Every time we speak our bodies shape our thoughts, into vibrations in our vocal cords. What is quite literally an image of the electrical activity directed in our brains is then pushed by breath and creates sound vibrations that ripple through the air and directly impacts the tympanic membranes of our listeners. The vibration we feel in our own bodies as we tell stories is felt by our listeners.

So what does breath have to do with storytelling? Everything. It helps us connect to our listeners in real, physical ways - the electric spark of thought becoming vibration, powered by breath to become sound. Each breath contains some element of the birth of life.

When Brother Blue would ask us all to sigh together it was more than creating community, more than imploring the Muse for assistance, more even than gathering thoughts to tell stories, it was blessing each other with life. With hope. With story.

Breath is sacred. Breathe deep.

(c)2015 Laura S. Packer Creative Commons License

Friday, October 7, 2016

Reading grief, reading life

Someone asked me recently where I found refuge in the difficult times in my life. My first response was not what he expected, but it was the most honest one I could give. "Books," I said, "I found solace, refuge and safety in books."

It is my hope that I will eventually write a book about Kevin, our love, his loss, my grief and transformation. I'd like to start with the blog posts I've written that you have all so kindly read, then add onto it. I'm not there yet, but I would like to do this. I hope it might help others. I hope it may be a solace, a refuge and a safe place to know they are not alone.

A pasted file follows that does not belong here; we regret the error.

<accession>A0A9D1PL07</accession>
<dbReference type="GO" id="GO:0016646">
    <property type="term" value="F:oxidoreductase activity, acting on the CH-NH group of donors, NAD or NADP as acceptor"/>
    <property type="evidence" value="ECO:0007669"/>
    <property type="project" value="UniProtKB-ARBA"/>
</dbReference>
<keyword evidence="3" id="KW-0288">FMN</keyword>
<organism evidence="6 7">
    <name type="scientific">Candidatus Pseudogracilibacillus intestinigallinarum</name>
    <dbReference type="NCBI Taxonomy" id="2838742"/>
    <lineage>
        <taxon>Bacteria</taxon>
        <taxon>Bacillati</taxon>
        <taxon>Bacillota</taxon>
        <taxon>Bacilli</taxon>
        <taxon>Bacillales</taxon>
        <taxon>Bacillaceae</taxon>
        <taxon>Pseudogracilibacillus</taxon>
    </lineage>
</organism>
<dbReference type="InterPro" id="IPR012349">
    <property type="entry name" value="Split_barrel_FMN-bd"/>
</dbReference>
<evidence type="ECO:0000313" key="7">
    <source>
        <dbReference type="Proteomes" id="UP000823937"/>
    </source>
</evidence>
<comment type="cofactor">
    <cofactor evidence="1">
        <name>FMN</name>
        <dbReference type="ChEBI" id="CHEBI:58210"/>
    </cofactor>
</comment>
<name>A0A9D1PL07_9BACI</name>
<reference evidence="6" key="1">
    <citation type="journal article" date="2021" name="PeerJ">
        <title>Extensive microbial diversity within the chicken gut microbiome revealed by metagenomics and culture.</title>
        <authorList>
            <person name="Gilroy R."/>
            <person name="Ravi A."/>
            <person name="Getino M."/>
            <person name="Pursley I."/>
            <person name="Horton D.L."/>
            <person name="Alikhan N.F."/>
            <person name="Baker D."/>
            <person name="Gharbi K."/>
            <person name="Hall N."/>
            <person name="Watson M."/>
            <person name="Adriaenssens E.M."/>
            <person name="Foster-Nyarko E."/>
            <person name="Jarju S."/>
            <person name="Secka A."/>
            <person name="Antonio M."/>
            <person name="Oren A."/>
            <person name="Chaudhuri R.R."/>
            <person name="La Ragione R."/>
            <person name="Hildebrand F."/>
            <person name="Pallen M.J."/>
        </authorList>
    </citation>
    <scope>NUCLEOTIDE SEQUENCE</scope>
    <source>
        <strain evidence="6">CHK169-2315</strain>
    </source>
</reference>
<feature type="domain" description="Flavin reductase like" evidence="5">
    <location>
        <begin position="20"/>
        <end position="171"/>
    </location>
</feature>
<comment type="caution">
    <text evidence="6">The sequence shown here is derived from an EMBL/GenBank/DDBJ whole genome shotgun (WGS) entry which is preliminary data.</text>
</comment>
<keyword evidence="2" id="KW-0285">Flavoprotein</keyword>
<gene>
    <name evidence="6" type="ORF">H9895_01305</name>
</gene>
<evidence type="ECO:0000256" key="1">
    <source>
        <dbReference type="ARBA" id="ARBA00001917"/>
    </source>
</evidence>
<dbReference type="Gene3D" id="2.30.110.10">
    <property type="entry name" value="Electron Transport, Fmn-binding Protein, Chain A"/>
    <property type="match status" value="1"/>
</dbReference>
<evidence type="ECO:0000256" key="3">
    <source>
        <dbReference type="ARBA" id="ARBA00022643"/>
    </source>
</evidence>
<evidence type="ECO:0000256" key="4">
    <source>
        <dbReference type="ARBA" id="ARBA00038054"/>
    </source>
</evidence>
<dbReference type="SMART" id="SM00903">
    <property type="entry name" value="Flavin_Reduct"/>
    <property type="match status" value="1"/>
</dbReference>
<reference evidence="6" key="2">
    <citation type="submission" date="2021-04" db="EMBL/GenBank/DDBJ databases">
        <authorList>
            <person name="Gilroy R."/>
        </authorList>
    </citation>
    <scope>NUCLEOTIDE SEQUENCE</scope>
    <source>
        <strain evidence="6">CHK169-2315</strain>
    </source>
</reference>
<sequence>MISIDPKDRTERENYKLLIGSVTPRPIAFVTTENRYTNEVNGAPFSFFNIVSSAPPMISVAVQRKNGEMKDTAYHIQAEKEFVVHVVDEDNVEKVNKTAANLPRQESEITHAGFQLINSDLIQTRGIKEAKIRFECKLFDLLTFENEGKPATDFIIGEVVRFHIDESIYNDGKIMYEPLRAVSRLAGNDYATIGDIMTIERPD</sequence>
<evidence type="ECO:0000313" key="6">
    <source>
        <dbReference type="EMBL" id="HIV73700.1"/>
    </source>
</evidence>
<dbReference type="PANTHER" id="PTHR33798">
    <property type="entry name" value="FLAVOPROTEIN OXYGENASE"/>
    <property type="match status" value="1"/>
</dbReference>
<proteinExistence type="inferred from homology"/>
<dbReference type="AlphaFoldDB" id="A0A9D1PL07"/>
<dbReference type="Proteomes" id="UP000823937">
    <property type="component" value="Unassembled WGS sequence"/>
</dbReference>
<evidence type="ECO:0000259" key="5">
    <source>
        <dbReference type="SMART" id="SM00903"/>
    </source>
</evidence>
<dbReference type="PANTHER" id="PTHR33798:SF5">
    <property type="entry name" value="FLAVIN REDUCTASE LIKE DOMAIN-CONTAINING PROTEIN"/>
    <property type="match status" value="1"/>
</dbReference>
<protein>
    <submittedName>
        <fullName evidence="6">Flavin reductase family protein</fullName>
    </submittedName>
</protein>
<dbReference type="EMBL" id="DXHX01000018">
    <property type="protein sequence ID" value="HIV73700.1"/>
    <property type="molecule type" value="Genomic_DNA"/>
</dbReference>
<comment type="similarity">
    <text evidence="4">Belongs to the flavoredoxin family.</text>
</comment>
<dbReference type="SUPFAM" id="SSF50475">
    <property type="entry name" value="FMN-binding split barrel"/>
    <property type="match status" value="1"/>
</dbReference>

As I'm thinking about this more and more, I've started doing some research into memoirs about love, loss and transformation. I've read quite a few, including:

What I have gathered from all of these (and this is no surprise) is that grief is universal, constant, similar and utterly unique. I have learned that I am not the only who has found solace in writing and shared my beloved and my emptiness with unknown readers. I am responding to a basic human drive and I do not regret it.

I have said hundreds of times that if we are lucky we will love and if we love we will grieve. I would not undo my love for Kevin if it meant that I would be spared the pain.

I'm wondering what you may have read that resonated with you. I'd love to know. And I am so grateful that you are sharing my journey.

(c)2016 Laura S. Packer Creative Commons License

Wednesday, October 5, 2016

The Telling Life: Some thoughts on storytelling in a political season